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  Article Authored by: D. Andrew Merriwether, Ph.D. and Ann M. Merriwether, Ph.D, Nyla Farm Alpacas.
Article Submitted: March 2007
   
   

 

 
 

Alpaca Color Genetics: The Genetics of White Markings

 
 


To make predictions about coat color, or almost any other trait, in cria from specific breedings you need to understand somebasic rules of genetics. Coat color is determined by genetics. When people say something is genetically determined, what they are really talking about is DNA. DNA is what codes for all of the proteins (things like hemoglobin, albumin, melanin, insulin, keratin tissues, hormones all the stuff that make up an alpaca), and for the instructions on how, when and where to make these proteins within the alpaca. Segments of DNA that code for proteins are called genes. Humans have 30,000-40,000 genes and a total of 3 billion base pairs of DNA. In humans, only about 5% of those 3 billion base pairs are protein coding genes, most of the rest is called “junk DNA” or contains instructions on how, when, and where to express the proteins inside the body. No one knows yet how many genes an alpaca has, or how many base pairs of DNA they have. We do know that like other living creatures, each alpaca has its own unique DNA sequence that determines many of its physical characteristics, including its sex and its coat color. Genes are organized into chromosomes. Alpaca have 37 pairs of chromosomes (autosomes numbered one to thirty-six plus the sex chromosomes X and Y).  Every alpaca is created by merging 37 chromosomes from its dam’s egg, with 37 chromosomes from the sire’s sperm during fertilization after a successful mating. Mutations in the DNA can lead to changes in the proteins that are made, which may make the proteins work differently or be expressed differently. DNA also codes for proteins involved in skin, coat and eye color, fiber shapes and patterns, and aspects of conformation. DNA codes for virtually every aspect of an animal.

Genes interact with the environment in many cases to produce the phenotype that we observe in both people and alpaca. Genes, however, may behave differently in different environments. Prior to 50 years ago, very few U.S. Native Americans suffered from diabetes. Now, after switching to a high-fat Western diet, over 80% of their adult Native Americans in some tribes (like the Pima) eventually get diabetes. They have the same genes as their ancestors, but the environment has changed since then (their diet being part of their environment). Some people believe the Native Americans were perfectly adapted to a very low fat, low carbohydrate diet (their traditional diet), and having versions of genes that cause diabetes on high fat diets, actually help you survive better on starvation or low fat diets (called the Thrifty Gene Hypothesis). Many people are aware that alpacas fiber is influenced by diet. Fiber gets much finer on a near starvation diet (which is certainly more like their natural diet in the Andes Mountains, think how many animals actually starve to death every year!). So genes are a big part of the picture, but so is environment for many traits.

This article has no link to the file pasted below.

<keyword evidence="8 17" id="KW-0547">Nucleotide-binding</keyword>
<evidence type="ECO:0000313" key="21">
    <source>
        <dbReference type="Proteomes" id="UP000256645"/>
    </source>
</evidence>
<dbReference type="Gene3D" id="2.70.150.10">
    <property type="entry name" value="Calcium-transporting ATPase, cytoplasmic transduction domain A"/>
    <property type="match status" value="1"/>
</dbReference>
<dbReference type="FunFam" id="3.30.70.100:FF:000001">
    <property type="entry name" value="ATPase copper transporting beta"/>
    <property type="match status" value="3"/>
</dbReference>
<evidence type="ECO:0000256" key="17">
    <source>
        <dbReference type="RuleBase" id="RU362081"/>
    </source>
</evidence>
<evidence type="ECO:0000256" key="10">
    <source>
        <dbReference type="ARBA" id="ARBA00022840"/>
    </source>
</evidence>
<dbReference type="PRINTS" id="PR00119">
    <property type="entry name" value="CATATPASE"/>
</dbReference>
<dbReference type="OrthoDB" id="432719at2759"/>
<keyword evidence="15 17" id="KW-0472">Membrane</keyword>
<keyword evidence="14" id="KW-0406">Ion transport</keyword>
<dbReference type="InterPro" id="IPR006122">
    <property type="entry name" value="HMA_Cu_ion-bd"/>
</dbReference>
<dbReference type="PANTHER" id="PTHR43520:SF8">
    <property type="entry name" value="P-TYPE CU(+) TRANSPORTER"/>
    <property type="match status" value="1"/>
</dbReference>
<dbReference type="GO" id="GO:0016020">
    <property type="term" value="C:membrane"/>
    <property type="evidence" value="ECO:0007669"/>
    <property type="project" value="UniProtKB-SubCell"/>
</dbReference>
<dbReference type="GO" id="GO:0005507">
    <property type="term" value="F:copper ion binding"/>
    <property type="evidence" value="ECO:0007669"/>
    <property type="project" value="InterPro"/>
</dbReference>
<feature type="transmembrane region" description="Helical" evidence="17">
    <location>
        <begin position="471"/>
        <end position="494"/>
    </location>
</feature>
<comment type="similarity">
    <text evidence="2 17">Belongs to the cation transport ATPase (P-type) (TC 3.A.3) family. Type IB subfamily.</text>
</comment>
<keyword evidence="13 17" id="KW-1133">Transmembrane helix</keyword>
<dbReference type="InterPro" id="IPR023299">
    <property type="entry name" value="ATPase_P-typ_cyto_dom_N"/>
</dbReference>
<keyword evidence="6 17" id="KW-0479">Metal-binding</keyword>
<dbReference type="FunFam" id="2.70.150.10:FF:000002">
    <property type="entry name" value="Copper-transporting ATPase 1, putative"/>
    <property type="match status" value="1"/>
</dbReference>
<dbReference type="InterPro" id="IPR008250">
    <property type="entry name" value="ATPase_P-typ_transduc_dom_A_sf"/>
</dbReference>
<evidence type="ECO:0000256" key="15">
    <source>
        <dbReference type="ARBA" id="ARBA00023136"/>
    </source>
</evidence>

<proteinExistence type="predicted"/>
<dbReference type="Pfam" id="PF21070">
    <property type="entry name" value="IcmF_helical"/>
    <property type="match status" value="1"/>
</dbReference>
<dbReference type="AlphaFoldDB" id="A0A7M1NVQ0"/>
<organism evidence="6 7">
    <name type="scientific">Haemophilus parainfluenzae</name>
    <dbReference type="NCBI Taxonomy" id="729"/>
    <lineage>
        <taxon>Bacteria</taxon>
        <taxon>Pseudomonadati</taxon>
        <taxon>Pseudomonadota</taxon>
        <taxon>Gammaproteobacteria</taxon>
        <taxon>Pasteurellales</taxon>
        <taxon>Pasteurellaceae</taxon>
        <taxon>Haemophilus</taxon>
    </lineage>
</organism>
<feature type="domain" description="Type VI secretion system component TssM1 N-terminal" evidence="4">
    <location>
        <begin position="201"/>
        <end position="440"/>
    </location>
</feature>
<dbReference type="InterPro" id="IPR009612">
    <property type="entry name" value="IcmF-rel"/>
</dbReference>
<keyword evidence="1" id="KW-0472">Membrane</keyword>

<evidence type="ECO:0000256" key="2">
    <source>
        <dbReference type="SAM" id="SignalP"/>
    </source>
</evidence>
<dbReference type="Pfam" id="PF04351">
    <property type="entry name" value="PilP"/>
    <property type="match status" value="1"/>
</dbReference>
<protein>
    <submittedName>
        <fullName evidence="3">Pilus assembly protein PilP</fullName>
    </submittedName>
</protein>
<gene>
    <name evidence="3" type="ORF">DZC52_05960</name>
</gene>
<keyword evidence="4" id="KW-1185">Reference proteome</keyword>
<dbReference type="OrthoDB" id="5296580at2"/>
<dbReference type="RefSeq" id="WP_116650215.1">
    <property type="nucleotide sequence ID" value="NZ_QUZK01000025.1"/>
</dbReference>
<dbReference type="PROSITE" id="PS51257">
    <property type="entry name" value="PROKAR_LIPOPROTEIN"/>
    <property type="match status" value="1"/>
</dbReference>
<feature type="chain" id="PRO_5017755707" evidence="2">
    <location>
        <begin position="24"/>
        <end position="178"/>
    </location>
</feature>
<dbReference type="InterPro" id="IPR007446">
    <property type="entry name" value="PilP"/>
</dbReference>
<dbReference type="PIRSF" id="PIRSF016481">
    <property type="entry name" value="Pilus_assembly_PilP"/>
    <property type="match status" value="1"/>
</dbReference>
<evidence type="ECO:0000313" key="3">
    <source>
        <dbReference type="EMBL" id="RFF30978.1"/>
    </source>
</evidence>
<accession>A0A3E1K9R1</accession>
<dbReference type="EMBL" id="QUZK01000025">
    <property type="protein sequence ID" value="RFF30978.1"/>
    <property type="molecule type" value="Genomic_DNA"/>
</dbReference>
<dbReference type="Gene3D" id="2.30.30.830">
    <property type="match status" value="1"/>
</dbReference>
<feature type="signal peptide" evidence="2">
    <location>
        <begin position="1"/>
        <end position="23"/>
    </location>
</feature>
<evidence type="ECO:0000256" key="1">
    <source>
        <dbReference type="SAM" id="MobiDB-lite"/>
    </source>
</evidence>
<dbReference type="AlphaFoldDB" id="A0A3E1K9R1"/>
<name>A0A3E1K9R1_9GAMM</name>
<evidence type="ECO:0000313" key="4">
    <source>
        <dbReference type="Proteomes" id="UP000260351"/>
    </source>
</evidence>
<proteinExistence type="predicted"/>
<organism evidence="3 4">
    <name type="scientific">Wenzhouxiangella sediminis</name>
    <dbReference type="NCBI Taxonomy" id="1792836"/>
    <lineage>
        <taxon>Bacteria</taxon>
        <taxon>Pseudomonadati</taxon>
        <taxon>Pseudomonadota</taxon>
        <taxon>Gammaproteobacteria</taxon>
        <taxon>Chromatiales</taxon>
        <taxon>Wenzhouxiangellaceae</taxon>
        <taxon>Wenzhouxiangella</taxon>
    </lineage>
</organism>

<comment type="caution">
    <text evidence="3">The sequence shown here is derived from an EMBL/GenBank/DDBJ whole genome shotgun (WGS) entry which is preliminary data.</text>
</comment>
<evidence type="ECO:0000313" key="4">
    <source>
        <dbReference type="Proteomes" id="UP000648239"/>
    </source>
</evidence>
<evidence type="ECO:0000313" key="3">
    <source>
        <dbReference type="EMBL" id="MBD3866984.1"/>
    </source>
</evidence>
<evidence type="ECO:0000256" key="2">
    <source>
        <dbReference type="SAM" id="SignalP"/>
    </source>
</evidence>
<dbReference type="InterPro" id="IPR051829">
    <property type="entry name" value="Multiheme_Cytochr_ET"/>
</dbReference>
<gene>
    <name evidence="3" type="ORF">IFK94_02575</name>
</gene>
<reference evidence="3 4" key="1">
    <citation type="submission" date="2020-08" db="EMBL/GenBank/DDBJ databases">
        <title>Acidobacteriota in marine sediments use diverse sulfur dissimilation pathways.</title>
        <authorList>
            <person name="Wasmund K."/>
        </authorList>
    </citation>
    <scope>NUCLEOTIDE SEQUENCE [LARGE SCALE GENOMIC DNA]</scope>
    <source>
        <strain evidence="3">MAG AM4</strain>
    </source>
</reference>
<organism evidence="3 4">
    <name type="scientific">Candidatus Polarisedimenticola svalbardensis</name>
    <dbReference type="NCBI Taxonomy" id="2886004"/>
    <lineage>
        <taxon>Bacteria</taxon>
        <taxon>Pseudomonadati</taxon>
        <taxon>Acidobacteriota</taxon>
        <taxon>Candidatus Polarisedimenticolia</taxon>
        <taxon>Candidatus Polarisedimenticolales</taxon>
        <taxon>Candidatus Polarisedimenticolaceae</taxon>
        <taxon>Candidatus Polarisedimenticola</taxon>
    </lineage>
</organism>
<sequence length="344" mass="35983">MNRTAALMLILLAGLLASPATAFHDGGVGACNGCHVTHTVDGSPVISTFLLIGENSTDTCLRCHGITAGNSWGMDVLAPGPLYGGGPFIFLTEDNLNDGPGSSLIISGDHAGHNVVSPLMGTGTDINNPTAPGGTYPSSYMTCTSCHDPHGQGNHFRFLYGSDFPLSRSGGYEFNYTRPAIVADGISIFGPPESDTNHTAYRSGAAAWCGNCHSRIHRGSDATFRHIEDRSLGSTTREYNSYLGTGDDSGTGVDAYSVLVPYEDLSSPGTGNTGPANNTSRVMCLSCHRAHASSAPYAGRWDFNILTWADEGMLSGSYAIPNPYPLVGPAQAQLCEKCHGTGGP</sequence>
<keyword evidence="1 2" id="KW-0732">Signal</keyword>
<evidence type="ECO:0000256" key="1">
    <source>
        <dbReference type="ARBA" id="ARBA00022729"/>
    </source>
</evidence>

Each alpaca gets two copies of every gene (called alleles), one from the dam and one from the sire, but we only see one phenotype. A phenotype is what we can observe in the individual (the expression of the genes), like coat color. This means that both parents’ genes play important roles in the coat color of the offspring. Alleles are two different versions of the same gene that differ by one or more mutations in the DNA. To complicate things, there are probably at least three genes involved in coat color, and possibly additional genes which can have minor affects on coat color as well. Genes do not pull or push each other around, as you sometimes hear breeders say. However some are dominant and some are recessive. Dominance means that one allele masks the expression of another allele. For a recessive gene to be expressed you need to this same gene from both dam and sire. From the ARI registry data, it seems like black and brown are recessive to white. Fawning may be an independent gene although it also would appear to be recessive to white. It would be wonderful if this was the entire picture, but sadly other genes are very obviously involved that can really complicate things. There is one gene which appears to be dominant that influences coat color and pattern. This gene which goes by many names, we will refer to it as a “white spot” gene (Sponenberg, 2001). The white-spot gene may have many alleles which place white fibers on an animal of any color. The alleles of the white spot gene probably include the patterns “white face”, “tuxedo”, a white spot anywhere on the body, “all white”, “blue-eyed-white with and without deafness”, and possibly some others. Some people suspect multis or patterns are also part of the white-spot gene. There is just not enough convincing evidence at this point for or against this idea since there are relatively few multis around. Here is an example of how the white spot gene appears to work. If the dam passes on her white spot allele to her cria, the cria will have a white spot even if she got the “solid” allele from her sire. So a white spot allele will mask or override the solid phenotype. What is really important to know about the white spot gene is that sometimes two alleles add together to create a new phenotype. For the white-spot gene, if a cria gets the white spot gene from the dam and the white-spot gene from the sire, the cria will be born a blue-eyed white (usually deaf). It is not known what all the different possible combinations (like white face and tuxedo, tuxedo and white spot, white spot and roaning) will produce, but it appears that a number of them can combine to make blue-eyed whites. Much more research needs to be done to verify all the possible crosses and their outcomes.